Karman: 13 definitions
Karman means something in Hinduism, Sanskrit, the history of ancient India. If you want to know the exact meaning, history, etymology or English translation of this term then check out the descriptions on this page. Add your comment or reference to a book if you want to contribute to this summary article.
Dharmashastra (religious law)Source: Google Books: Studies in Hindu Law and Dharmaśāstra
Manu first lists (Manu-smṛti 10.75) the six acitivities (karman) of the Brāhmaṇa:
- Teach (adhyāpana),
- studying (adhyayana),
- performing his own sacrifices (yajana),
- performing sacrifices for others (yājana),
- giving gifts (dāna),
- receiving gifts (pratigraha)
these are the six activities of a Brāhmaṇa.
Dharmashastra (धर्मशास्त्र, dharmaśāstra) contains the instructions (shastra) regarding religious conduct of livelihood (dharma), ceremonies, jurisprudence (study of law) and more. It is categorized as smriti, an important and authoritative selection of books dealing with the Hindu lifestyle.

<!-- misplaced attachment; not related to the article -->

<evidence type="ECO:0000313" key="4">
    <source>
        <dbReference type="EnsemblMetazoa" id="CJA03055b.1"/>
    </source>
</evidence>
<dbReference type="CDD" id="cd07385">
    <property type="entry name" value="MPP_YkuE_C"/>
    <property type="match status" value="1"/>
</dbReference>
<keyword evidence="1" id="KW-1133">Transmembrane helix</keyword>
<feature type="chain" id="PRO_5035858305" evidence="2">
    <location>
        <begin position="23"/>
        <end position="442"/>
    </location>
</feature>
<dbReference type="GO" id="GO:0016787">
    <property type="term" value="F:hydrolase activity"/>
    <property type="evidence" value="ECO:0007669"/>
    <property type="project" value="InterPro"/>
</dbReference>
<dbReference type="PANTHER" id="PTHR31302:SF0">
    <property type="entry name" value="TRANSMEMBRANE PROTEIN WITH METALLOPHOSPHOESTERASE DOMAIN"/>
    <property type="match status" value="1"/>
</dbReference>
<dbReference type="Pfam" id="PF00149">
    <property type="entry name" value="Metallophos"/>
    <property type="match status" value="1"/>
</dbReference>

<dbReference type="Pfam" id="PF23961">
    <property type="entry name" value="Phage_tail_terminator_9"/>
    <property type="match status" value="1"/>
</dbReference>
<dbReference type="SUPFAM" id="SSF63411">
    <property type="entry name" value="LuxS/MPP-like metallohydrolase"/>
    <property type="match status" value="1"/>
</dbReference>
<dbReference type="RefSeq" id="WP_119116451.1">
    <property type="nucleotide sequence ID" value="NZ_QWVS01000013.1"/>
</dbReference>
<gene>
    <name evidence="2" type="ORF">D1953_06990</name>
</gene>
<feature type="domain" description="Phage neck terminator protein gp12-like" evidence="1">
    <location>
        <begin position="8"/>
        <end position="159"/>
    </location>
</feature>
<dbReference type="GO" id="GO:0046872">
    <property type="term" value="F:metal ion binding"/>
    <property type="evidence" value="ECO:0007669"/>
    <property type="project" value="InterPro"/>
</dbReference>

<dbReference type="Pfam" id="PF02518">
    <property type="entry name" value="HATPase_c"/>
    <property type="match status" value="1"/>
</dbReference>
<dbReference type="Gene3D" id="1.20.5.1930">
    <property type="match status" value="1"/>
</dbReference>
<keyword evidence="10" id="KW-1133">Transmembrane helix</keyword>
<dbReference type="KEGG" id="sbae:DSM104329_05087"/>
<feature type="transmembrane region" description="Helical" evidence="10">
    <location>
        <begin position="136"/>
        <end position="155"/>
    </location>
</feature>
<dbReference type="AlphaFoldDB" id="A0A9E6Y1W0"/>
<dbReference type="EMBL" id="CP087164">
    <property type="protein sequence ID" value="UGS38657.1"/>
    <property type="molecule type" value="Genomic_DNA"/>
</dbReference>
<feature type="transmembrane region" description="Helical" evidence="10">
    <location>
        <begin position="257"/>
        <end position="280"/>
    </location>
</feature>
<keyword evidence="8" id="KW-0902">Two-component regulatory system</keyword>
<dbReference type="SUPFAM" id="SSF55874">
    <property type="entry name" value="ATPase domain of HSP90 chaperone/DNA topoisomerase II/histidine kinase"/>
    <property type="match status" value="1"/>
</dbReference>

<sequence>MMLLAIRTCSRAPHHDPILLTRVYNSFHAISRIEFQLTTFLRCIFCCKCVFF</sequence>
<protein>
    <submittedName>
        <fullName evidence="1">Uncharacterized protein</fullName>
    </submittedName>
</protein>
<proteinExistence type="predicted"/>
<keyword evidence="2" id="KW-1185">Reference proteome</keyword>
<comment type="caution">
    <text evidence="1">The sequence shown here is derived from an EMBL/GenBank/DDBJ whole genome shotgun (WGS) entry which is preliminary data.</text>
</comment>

Vyakarana (Sanskrit grammar)Source: Shodhganga: Vaiyākaraṇabhūṣaṇasāra: a critical study
Karman (कर्मन्).—Object of a transitive verb defined as something which the agent or the doer of an action wants primarily to achieve. It is described to be of three kinds with reference to the way in which it is obtained from the activity. 1. Vikārya, when a transformation or change is noticed in the object as a result of the verbal activity. 2. Prāpya, the object in which no change is seen by the action of the subject. 3. Nirvartya, when the object is brought into being under a specific name.Source: Wikisource: A dictionary of Sanskrit grammar